I was honored to share my thoughts at the Federal Data Forum hosted by the Data Coalition and the White House in early July, and was energized by the range of experts who shared their ideas. The simple fact that OMB is creating a data strategy for the federal government is one of the most exciting developments in data-driven government in my career and offers a tremendous opportunity to deliver more value for taxpayers.  

    Listening to other speakers during the forum, I was surprised twice – first at the common concern about the gap between the needed data literacy for government managers and current skill levels, and secondly by how few voices were calling for agencies to create and publish their data strategy.  

    Observation #1: The federal government needs to invest in data literacy.  

    Most leaders and decision-makers in government are not digital natives and many lack confidence in their data and digital skills.  And this gap will slow the adoption of data-driven government.  

    • With 2.5 quintillion bytes of data created every day, we are swimming in data.  Unfortunately, few senior leaders are fully comfortable with their own data knowledge and skills, or their organization’s capacity for data use – 4 out of 5 government leaders say decision-making is either somewhat or rarely data-driven according to a PwC study.
    • There are 90,000 units of local government in the US. Only a small percentage have a designated data leader such as a chief data officer (CDO), and only 20 have chief data officers who are part of the Civic Analytics Network (CAN), a peer network of leading state government data leaders.  
    • Data-driven government is about decision-making.  But if decision-makers are not data-literate, you can have all the data scientists in the world in an agency but decisions won’t use their results – it will be as if the results are in Greek and no one translated.

    Executives need to know how to ask for data analysis (what’s possible and what’s not), and how to critique results. They don’t need to be able to code or build an algorithm or map themselves, but they should know the power and capability of modern data tools. Basic data literacy means knowing how to ask good questions that inspire analysis, and then having the confidence to interpret and use the results. Let’s take a comparative study that was done between the US and 23 countries. In a comparison of the skills of the adult workforce in the US to those in 23 countries on "literacy, numeracy, and problem-solving skills," Japan and Finland led the pack on numeracy skills, while the United States ranked a disappointing 21 out of 23 participating countries. To close this achievement gap and to move toward large-scale organizational change to data-driven government will take a variety of training and coaching offerings. And it will take time.  

    Recommendation: The federal government should provide a full suite of data literacy training, support and coaching for senior leaders and management executives in government so that they have the confidence to lead data efforts.

    Observation #2: Each agency should have their own data strategy and plan. 

    As the saying goes, “If we don’t know where we’re going we might end up somewhere else.”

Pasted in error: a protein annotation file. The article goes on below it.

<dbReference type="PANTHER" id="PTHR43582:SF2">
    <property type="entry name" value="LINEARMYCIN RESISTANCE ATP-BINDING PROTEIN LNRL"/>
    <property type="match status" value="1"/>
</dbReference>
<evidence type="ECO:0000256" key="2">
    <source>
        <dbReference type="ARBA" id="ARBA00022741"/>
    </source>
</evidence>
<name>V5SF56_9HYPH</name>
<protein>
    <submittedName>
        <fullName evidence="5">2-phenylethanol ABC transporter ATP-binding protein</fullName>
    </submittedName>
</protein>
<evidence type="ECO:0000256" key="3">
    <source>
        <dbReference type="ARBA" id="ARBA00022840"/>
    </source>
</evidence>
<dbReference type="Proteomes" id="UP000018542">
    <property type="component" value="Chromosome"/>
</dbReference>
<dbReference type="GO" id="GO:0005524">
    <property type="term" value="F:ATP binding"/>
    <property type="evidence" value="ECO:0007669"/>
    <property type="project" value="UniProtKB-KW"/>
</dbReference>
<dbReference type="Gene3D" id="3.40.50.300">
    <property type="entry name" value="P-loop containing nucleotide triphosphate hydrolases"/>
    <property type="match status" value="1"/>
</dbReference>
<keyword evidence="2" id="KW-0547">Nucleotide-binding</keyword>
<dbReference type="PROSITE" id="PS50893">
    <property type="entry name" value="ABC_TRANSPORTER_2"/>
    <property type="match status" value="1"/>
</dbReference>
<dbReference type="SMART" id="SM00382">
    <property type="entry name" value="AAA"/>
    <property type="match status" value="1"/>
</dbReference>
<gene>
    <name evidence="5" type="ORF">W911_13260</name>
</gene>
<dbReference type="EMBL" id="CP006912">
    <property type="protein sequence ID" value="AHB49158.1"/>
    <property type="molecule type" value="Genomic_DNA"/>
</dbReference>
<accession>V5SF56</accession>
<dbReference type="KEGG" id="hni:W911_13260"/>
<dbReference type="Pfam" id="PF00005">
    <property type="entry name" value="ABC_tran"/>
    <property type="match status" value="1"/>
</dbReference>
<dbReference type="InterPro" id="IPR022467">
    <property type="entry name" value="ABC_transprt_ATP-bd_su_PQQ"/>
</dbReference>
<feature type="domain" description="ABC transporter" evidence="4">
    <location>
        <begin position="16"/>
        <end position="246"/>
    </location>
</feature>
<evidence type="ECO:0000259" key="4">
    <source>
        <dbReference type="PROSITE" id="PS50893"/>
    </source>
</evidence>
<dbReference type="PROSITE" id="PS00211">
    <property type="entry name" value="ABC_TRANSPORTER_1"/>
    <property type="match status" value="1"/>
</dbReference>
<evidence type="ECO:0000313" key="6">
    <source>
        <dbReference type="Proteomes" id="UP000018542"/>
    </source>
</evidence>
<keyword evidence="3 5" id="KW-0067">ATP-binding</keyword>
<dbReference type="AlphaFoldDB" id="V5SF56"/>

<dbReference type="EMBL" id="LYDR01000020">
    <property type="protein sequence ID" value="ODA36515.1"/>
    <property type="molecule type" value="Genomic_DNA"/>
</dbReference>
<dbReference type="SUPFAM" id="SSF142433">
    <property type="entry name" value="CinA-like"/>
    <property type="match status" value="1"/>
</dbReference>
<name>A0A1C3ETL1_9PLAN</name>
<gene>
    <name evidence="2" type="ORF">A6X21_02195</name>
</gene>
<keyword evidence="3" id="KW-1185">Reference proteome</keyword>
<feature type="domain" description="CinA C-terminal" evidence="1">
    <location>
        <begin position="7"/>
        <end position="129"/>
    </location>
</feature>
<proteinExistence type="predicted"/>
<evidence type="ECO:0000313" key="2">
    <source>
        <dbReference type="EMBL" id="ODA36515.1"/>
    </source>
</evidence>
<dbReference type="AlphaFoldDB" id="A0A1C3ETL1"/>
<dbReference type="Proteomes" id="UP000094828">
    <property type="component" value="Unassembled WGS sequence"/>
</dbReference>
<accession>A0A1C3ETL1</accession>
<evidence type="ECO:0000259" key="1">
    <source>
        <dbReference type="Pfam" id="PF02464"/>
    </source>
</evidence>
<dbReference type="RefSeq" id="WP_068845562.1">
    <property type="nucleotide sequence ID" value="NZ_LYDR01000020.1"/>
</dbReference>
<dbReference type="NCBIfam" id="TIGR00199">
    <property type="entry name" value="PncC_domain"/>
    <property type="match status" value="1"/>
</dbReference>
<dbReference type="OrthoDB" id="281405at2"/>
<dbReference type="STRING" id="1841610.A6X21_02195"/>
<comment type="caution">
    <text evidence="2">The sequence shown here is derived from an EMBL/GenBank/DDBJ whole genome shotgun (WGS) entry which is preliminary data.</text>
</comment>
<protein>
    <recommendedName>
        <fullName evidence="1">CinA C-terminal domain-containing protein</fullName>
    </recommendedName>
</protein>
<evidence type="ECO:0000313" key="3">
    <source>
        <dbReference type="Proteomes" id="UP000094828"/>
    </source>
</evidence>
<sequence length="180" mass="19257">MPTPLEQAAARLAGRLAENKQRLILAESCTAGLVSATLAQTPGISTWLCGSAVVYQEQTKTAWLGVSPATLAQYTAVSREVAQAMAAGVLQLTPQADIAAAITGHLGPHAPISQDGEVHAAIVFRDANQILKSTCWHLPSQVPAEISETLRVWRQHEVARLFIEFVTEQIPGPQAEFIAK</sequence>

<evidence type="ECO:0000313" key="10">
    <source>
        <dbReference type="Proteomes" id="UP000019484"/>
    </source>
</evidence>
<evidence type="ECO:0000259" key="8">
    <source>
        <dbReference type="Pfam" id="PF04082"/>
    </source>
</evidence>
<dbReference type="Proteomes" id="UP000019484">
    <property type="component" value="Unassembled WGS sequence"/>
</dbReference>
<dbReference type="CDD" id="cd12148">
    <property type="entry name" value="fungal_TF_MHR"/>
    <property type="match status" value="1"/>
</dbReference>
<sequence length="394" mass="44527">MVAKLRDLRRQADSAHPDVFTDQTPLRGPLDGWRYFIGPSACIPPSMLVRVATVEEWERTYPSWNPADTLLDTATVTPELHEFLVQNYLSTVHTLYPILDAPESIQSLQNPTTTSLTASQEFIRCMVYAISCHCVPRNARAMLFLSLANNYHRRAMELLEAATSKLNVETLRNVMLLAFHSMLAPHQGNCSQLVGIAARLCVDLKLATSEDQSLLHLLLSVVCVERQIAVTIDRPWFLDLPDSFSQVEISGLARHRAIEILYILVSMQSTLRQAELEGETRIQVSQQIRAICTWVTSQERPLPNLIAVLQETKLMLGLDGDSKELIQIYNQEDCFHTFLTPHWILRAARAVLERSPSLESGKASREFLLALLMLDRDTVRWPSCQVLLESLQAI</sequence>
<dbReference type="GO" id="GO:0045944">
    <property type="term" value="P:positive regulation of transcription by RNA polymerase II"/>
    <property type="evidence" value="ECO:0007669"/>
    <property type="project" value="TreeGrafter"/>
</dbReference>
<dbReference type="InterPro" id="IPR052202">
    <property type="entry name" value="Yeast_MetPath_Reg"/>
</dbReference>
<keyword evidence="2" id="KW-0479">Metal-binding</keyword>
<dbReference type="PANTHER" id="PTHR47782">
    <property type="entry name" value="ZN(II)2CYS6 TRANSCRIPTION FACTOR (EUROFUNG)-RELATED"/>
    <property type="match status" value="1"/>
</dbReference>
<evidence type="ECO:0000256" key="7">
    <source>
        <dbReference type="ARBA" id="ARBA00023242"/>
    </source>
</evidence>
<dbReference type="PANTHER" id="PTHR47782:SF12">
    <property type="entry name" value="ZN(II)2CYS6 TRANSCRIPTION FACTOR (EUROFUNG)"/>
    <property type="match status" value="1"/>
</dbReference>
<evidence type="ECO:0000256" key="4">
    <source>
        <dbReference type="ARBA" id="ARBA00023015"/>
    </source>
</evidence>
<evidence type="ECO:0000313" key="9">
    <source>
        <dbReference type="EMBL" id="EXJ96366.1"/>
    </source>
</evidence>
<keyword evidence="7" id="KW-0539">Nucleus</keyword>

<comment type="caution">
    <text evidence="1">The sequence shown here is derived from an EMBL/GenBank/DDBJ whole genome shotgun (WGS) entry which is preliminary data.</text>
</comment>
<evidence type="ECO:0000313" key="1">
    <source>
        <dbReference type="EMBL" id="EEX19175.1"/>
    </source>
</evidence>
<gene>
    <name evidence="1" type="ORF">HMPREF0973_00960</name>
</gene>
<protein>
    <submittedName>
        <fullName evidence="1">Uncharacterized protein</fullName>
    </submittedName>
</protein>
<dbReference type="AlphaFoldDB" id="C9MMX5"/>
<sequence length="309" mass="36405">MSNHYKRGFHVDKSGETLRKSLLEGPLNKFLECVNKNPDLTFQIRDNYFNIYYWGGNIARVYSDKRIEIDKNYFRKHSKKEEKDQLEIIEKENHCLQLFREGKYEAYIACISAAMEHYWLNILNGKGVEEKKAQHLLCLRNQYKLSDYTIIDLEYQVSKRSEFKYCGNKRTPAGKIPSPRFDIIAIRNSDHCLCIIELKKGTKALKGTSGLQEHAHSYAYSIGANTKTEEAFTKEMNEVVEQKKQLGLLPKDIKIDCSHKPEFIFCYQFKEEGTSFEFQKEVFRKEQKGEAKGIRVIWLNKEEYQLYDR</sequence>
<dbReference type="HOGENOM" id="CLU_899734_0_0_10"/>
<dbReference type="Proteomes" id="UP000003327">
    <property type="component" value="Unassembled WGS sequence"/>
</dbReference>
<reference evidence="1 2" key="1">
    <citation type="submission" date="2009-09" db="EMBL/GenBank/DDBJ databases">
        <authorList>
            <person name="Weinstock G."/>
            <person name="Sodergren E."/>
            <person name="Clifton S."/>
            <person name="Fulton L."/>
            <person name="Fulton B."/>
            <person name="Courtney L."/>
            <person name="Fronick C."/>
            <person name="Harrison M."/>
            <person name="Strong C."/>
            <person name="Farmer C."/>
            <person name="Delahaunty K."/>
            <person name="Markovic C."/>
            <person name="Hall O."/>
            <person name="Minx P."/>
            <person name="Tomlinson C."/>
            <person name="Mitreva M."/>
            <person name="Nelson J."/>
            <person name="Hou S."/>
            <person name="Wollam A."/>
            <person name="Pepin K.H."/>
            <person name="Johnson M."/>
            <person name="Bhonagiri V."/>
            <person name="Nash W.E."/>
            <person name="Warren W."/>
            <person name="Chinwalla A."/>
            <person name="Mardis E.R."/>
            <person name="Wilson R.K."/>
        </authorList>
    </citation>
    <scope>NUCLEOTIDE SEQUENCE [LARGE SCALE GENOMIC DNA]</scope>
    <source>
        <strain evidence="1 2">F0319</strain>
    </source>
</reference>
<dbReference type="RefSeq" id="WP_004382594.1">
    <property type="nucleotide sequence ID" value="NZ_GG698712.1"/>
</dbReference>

In the Federal Data Strategy Action Plan, actions 12-16 call for parts of what would be agency-specific data strategies. But this call to action falls short of asking each agency head to publish a multi-year data strategy and to report annually on progress toward achieving that strategy. We need to know where each agency is going in order to achieve data-driven decision making at every level of the organization and across all bureaus and agencies. Without a long-term strategy, we can’t hope for permanent culture change.  

    The elements that exist in the action items — from data governance to open data to important data questions —  need to be knit together into a multi-year plan for optimizing the use of data. Targets also must be set for each that can be reported on an annual basis in a cohesive integrated, department-wide plan.   

    With a clear charter from the chief executive, and armed with a strategy, a chief data officer can define a roadmap describing the difference the chief data officer team can make in government over a three- to five-year time horizon. The best chief data officers at federal, state and local levels operate from a strategy, a guiding document that sets mission and vision. They share their strategies and that helps them stay focused, and helps communicate to others what is and is not expected (e.g. chief data officers are not the one you call when you need someone to fix the printer and have an email server issue).  

    Agency heads must be the individuals ultimately responsible for their data strategy and must invest their chief data officers with the authority and resources to carry it out. It needs to be clear to all the chief executive has a strong relationship with and relies on data, and views the chief data officer as a trusted and important resource to the organization.  

    Strategy is about mission and outlining key questions. Asking good questions matters and clearly defining how the analytics research question will generate public value is important. The importance of understanding the connection to priority policy questions is summed up well by one of the CDOs I interviewed last year who said, “You might be Lord Algorithm but if you don’t stop to understand the problem, you will never succeed in making government better.”   

    When the UK created the Government Digital Service in 2011, their focus was on long-term transformation of government to digital services, and they’ve made consistent progress every year.  But it didn’t all happen overnight. One of the keys was to make sure every agency had a point person and that he or she had a roadmap. We need that same level of focus on individual federal agency level strategies.